Bernard Manning (13th August 1930 to 18th June 2007)

 

Most people have heard of the comedian Bernard Manning even though his politically-incorrect act confined him to clubs and pubs. I can remember seeing him on The Comedians in the seventies. Though he was on every one of the fifty shows in later years he only appeared on national television as a topic of controversy. Though he’s toxic stuff for many people this nightclub owner and jobbing portly roly-poly comedian was an astute businessman, wealthy from a young age and was still in demand up until his death.

 

I’ve got some of his shows in mp3 format and sometimes listen to him when I’m out walking in the countryside. I often find myself grinning at him even though I know what he‘s going to say (sometimes the sheep turn round to look at me.) Thankfully alternative comedy has sunk in its own blandness.

 

Bernard never moved far from Ancoats where he was born, only leaving for Jersey or the Isle Of Man to do a show. He started work at 14 in his father's greengrocery business then in Gallaher's tobacco factory before joining the British Army to do his National Service. He was posted to Germany and guarded Nazi war criminals (Rudolf Hess, Albert Speer and Karl Doenitz) at Spandau Prison in Berlin. Entertainment wasn’t on his radar but, bored witless, he began singing to entertain his fellow soldiers. He put on free shows. When he started charging the audience didn’t dwindle and he knew there was money to be made.

 

After World War II he worked in a club as a compère telling jokes between songs. He persuaded his dad to sell his greengrocers shop and buy the billiard club over the road (I’m outside it in the photos.) It was turned into a nightclub and the family worked here on the tills, cleaning and loading the beers barrels. Everything was centred around Bernard who progressed from working in his club (and others at £20/night) to appearing on television aged 41.

 

By his mid-fifties television had no place for this villain of comedy and he was confined to the clubs. He refused to tone down the act used on the Working Men's Club circuit. Bernard didn’t care - the clubs were packed, nobody could out-joke him, he could destroy hecklers, his was wealthy and family life was fulfilling. Fat, fearless, foul-mouthed, fast-brained he executed his kind of humour and ignored controversy and death threats.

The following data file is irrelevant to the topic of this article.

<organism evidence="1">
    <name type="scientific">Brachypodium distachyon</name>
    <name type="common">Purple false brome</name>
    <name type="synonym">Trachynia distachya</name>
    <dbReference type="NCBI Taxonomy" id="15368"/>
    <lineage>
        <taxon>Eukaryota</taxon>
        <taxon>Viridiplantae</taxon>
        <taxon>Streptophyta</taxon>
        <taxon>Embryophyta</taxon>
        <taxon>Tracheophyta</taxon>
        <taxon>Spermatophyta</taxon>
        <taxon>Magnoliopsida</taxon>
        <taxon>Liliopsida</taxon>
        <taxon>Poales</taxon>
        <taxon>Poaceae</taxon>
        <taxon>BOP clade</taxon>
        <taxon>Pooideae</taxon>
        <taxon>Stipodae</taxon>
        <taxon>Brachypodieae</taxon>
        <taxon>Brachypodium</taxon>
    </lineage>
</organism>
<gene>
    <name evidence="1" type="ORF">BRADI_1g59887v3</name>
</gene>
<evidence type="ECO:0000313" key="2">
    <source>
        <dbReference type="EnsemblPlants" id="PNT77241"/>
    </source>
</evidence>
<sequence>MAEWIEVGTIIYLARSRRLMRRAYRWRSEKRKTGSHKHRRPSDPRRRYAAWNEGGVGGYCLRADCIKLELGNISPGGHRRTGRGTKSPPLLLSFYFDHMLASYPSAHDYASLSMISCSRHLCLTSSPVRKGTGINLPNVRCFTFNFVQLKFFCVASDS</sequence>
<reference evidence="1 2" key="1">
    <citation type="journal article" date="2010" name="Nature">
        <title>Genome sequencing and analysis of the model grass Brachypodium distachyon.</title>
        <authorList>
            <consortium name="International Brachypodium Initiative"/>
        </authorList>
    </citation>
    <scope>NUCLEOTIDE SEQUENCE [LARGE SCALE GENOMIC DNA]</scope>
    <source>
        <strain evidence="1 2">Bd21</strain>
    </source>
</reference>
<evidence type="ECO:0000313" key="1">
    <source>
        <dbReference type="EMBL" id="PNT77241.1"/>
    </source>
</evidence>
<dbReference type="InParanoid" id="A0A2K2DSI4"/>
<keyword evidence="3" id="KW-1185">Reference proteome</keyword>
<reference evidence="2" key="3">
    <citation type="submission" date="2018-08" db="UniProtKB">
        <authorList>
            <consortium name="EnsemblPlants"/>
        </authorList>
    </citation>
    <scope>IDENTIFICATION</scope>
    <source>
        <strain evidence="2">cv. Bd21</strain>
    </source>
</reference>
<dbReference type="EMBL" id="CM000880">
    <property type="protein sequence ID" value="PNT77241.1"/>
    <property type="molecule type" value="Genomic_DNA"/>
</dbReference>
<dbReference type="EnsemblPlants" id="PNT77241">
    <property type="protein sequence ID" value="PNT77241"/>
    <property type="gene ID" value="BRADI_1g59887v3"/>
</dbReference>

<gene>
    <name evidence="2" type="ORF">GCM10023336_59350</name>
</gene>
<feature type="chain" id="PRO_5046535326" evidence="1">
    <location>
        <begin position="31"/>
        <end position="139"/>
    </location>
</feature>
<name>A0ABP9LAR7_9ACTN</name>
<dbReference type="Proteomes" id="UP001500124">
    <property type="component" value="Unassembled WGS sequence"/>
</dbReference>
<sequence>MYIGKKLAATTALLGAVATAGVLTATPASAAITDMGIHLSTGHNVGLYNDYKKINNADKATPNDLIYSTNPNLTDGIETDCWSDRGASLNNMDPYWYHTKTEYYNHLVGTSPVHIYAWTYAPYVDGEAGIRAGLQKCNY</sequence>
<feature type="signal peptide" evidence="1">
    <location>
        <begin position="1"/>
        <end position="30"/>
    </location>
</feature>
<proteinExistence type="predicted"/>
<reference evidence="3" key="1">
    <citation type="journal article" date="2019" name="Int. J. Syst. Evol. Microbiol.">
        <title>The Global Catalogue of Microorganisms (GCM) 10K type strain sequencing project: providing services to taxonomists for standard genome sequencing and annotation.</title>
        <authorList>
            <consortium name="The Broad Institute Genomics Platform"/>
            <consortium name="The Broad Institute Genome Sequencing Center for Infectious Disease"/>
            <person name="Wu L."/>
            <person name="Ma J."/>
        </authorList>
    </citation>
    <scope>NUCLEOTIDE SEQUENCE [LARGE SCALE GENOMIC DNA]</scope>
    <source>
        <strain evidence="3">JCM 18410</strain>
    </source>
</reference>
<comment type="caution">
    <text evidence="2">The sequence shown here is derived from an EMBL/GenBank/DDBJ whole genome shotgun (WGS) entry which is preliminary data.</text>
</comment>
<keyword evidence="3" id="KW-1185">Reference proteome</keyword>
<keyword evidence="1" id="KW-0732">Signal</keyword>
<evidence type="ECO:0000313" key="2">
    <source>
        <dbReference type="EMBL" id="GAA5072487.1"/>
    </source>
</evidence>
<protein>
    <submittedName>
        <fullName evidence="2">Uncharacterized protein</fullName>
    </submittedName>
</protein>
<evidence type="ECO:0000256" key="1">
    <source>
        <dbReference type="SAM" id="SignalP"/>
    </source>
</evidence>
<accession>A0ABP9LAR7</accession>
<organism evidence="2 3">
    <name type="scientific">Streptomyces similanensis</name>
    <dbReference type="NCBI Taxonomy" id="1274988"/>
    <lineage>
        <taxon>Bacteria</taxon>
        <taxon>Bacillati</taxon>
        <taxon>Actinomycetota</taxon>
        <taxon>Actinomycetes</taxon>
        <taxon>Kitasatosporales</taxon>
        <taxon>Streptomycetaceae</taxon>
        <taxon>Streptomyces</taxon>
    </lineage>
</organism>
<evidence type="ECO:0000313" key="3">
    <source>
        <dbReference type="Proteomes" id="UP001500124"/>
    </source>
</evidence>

Money can’t buy luck though. One Friday 13th the club was burned down (within four months it was up and running) and his beloved wife Veronica died relatively early aged 57.

 

Hilarious or horrid Bernard was strangely moral and family was everything. When his wife died there was no other woman in his life again. He moved back home with his mum who he nursed until she died aged 95 (he also lost a brother at the Battle of Arnhem.) He didn’t drink or get into trouble, raised pots of cash for Francis House Hospice and cancer charities and his hero was Mother Teresa.

 

Though his brain could rattle off jokes his body couldn’t keep pace. As a diabetic and on 16 tablets day for various complaints its surprising he lived to 76. One day a kidney problem forced him to cancel his first gig for the first time in 60 years. He was rushed to North Manchester General Hospital and died two weeks later at 3:10 pm on 18th June 2007. He must have foresaw the end coming and wrote his own eulogy which appeared as an obituary in the Daily Mail two days after his death.

 

Here I am outside the club where many groups played on their ascent to success (including Cilla Black, Englebert Humperdink and The Beatles.) It’s now managed by Bernard’s son Bernard Junior and is currently up for sale.

 

I visited it on a Saturday morning to find it overlooked a main road in a threadbare part of Harpurhey. Thought I’d better take a few photos before it turned into a vile fast-food joint. The main reason for visiting it was my odd curiosity for locating places where people end up. I knew Bernard had been cremated at Blackley Crematorium but learnt recently that some of his ashes were mixed into the grout on the mosaic of his face that overlooks the road. I got up as close as I could to the mosaic and had a thorough look. It was odd to imagine the builder being given some ashes to mush into the grout.

 

As I’d visited the club I thought I might as well visit Blackley Cemetery where the cremation took place and then Bernard’s home (all quite close together.)

 

Big Bernard knew he didn’t have long to go and make a documentary about his own demise. The link is here…

 

https://www.youtube.com/watch?v=2ffQzXneb30

 

 

 

Pointing to Bernard’s son who inherited the club…

 

Some of the Bernard’s ashes were mixed into the grout of the tile picture of him…

 

 

Funerals….FREE!

 

 

 

At the hospital where Bernard died…

 

 

Bernard was cremated here…

 

 

 

 

 

 

Bernard’s home at 68, Mainway, Middleton….not far from his club…

 

It’s changed a bit of the years…

 

 

Looking down and up the street…